How do you interpret a yawn? Whether a sign of fatigue or boredom, psychologists say yawning is contagious, yet not all people are susceptible. A new study based on five years of direct observation finds mirroring another's yawn happens more often between friends and family than strangers, more often for women than men.

According to the Italian researchers, their work “supports the hypothesis that this phenomenon has an empathic basis.” So are women simply more empathic than men?

Humans, In the Wild

You’re strap-hanging in the subway when the man pressed against you yawns, and suddenly you find yourself unable to resist the urge to open wide. Though brief — on average just 6 seconds long — yawns are contagious, the researchers explain. Previous studies suggest our yawn responses occur within 5 minutes after watching a “trigger yawn,” with our desire to mimic another's yawn peaking in the first minute. Yet, under laboratory conditions, roughly 40 to 60 percent of study participants are never observed to follow a trigger yawn. Clearly, not everyone is susceptible to the contagion, but is the same true in the real world?

Biologists at the Natural History Museum, Pisa, Dr. Ivan Norscia, lead author, and Dr. Elisabetta Palagi, senior author, gathered data from 2010 to 2015 on humans in the wild. Surreptitiously, the scientists watched and recorded instances of yawning among women and men in offices, train stations, over dinner, and during social events. Familiar to the researchers, study subjects were all at least 17 years old and their relationships with others in any given scenario were known.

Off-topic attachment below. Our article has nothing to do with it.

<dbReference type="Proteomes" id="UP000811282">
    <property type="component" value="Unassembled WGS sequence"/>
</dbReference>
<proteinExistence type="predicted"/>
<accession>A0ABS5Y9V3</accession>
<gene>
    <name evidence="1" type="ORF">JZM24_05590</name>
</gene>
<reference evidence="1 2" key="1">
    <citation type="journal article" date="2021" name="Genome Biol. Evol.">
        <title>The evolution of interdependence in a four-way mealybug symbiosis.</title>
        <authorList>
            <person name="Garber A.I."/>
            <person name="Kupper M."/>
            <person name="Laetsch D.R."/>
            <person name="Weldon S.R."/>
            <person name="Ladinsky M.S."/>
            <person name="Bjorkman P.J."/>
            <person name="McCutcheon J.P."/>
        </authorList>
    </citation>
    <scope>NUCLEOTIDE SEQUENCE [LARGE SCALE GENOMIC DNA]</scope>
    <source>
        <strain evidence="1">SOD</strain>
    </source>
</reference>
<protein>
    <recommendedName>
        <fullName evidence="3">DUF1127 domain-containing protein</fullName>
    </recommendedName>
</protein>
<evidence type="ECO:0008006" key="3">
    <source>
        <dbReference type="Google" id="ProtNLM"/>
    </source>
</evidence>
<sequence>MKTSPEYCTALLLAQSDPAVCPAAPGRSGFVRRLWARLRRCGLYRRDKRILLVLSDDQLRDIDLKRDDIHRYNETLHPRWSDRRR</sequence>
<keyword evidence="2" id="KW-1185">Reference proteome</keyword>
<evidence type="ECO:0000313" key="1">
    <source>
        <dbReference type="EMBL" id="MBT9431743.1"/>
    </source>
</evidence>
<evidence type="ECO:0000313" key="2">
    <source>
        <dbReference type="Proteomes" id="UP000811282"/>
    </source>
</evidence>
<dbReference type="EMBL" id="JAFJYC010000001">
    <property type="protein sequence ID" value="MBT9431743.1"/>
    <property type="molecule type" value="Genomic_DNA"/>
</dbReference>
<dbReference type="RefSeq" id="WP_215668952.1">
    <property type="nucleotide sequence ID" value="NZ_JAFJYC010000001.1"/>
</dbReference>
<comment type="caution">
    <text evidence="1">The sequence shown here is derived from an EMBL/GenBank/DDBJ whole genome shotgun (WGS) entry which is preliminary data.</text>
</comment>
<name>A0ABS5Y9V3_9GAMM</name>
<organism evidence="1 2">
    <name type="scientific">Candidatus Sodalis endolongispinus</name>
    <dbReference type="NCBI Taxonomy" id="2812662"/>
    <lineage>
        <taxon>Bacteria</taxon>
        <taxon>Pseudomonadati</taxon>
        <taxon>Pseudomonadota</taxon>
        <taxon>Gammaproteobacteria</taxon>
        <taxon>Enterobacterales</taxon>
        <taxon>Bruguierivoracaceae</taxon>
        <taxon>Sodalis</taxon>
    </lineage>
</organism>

Coming out from behind potted plants, Norscia and Palagi assembled to discuss and analyze the data. They discovered rates of yawning to be highest among strongly bonded subjects. Couples, friends, and family, then, were more likely to yawn in tandem than acquaintances or strangers. Yet, they also found rates of contagion to be “significantly higher in women than in men.”

Men caught a yawn on 40 percent of occasions, while women did so nearly 55 percent of the time.

The researchers, who worked with doctoral student Elisa Demuru, explain chimpanzees and bonobos are also more likely to mirror yawns among in-group than out-group members. You got it: Monkey see, monkey do. Though scarce, studies examining sex differences in empathy also suggest women are more sensitive than men to others’ emotions and so more likely to mimic certain (but not all) facial expressions. In light of the existing evidence, then, the team says their study “further supports the empathic ground of yawn contagion.”

Having greater reserves of empathy, women apparently find themselves susceptible to various forms of emotional contagion from their companions. Sadly enough, this even includes the fleeting expression of another's boredom.

Source: Norscia I, Demuru E, Palagi E. She more than he: gender bias supports the empathic nature of yawn contagion in Homo sapiens. Royal Society Open Science. 2016.